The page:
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Bar owners oppose proposed liquor law for 11 Mt Kenya counties

CENTRAL
By Job Weru | March 16th 2016

NYERI: The proposed master bill to regulate the alcoholic industry in 11 Central Kenya counties is now facing fresh hurdles.

Bar owners across the region are accusing formulators of the County Alcoholic Control Act of 2016 of making unilateral decisions without consulting stakeholders.

They are now threatening to move to court to stop the enactment of the bill saying it had not been subjected to public participation process, which is mandatory.

The opposition to the enactment of the bill could slow down the momentum created by the county assemblies across the region, which has been working overboard to have the legislation passed.

The legislation is a product of a caucus of Members of the County Assembly from the region, who under the stewardship of the Mt Kenya Foundation (MKF) has been keen to regulate the sector.

And the opposition against the bill comes a day after President Uhuru Kenyatta promised in Murang'a that the momentum gained in the war against alcoholism in the region.

"We cannot afford to lose focus on this war. We are going to continue with this journey until we ensure that our youth are protected from these bad products and the regulation about time is adhered to," said Uhuru while addressing a roadside meeting at Kirwara village in Murang'a.

But the bar owners are hearing none of it saying without public participation the legislation is bound to fail.

Yesterday, liquor dealers in Embu County sent a warning to the local county assembly about debating the master Bill drafted by leaders from Central Kenya.

They said the bill meant to be adopted by 11 county assemblies in the region lacked public participation as required by the constitution and ignores stakeholder's involvement.

Led by Embu Liquor Dealers Association chairman Ireri Ndong'ong'i, they faulted the proposed law for seeking to do away with Embu County Alcoholic Drinks Control Act, 2014, a move they termed as being anti-devolution.

They raised concern that the stipulated time in the master Bill for opening bars, 5pm to 11pm for weekdays and 2pm to 11pm for weekends, contradicts with Embu County Alcoholic Drinks Control Act, 2014 which sets time from 2pm to 11pm on weekdays and 11am to 11pm for weekends.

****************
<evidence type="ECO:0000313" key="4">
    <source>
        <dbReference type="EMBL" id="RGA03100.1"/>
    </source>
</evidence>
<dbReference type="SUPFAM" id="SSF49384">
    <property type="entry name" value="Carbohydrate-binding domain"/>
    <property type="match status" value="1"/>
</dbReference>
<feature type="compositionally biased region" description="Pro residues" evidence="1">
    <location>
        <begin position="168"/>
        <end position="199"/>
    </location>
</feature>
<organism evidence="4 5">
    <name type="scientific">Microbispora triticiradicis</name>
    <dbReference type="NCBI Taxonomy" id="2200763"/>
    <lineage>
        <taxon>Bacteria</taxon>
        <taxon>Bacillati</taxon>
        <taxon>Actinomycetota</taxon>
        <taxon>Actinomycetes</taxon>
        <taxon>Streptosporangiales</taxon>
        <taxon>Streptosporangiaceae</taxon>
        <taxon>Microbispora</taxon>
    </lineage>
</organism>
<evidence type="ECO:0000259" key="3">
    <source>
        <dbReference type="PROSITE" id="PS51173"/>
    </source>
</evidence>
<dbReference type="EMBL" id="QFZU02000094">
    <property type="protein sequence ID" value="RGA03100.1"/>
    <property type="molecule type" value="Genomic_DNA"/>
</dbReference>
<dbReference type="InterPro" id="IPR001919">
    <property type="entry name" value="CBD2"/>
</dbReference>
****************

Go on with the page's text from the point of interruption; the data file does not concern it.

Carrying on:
They said they pay heavy levies in terms of statutory requirements and permits and would not be able to make profit with reduced operating hours.

Speaking after the Association's meeting in Embu town, they complained that the proposed law has recommended multiple licences, which they termed exorbitant.

The bar owners further took issue with the work plan given for up to April 14 for the law to have been debated and enacted into law as being too short.

"The proposed master Bill is not reflective of the Embu situation and we have vowed to oppose it until the contentious sections are revised. There is no way NGOs and church women group can be involved in regulating alcohol business at our exclusion whereas we understand the merits and demerits of the business. We will not get justice while excluded," said Ndong'ong'i.

He said devolution anticipated a situation where the local county assembly would make independent laws specific to the situation of the county, without undue influence from outside.

They also decried harassment by police who raid their premises citing flouting of the Mututho laws whereas the county is under Embu County Alcoholic Drinks Control Act, 2014.

"Police are also arresting our members while demanding licenses whereas since 2013 no bar has a license from the county government since we have no issuing authority. We urge the county commissioner and commander of police to protect us," he said.

Ndong'ong'i said they had met Governor Martin Wambora and consented to withdraw a case in court so that the county assembly can debate amendments to the Embu County Alcoholic Drinks Control Act, 2014 that would enable setting up of a board to issue licenses.

In Nyeri, Bar Owners Association has also demanded to be involved in formulation of laws to govern the sale of alcohol.

The association said without the input of all stakeholders, the process would be futile.

The group asked the leaders to allow stakeholders to give their input on any proposed legal framework as per the Constitution.

"The Constitution is clear that the public and other interested groups be involved and their views considered through public participation," association secretary Kiama Gachanja said. "Our inclusion and input is crucial in streamlining the sector."

Mr Gachanja said the association supported the second stage of the crackdown on illicit brew, but cautioned leaders against inciting the public to target legitimate businesses.

"Use of political rallies to whip up public emotions will only make the matter worse, they should let the law enforcement agencies lead the campaign to wipe out the menace," Gachanja said.

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